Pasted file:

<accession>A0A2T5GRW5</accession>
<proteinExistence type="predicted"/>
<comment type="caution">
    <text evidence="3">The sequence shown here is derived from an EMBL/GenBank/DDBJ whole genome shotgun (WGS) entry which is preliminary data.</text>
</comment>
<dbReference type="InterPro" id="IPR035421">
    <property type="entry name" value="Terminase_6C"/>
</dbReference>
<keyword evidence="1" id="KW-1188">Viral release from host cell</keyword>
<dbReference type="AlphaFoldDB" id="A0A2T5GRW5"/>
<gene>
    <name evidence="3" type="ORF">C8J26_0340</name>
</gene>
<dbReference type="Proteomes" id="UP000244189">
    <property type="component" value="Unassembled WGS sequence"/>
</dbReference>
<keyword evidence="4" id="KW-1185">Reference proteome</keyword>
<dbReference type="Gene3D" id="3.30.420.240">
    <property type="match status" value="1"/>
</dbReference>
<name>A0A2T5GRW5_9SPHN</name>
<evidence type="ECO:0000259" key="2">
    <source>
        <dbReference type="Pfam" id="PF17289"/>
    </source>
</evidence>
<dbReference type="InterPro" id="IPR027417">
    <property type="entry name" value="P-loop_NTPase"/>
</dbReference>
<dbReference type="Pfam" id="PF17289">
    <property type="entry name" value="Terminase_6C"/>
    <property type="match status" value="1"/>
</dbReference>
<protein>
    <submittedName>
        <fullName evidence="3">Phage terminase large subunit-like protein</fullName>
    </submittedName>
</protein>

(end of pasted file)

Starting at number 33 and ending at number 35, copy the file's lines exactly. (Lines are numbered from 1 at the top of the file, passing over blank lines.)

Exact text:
</dbReference>
<protein>
    <submittedName>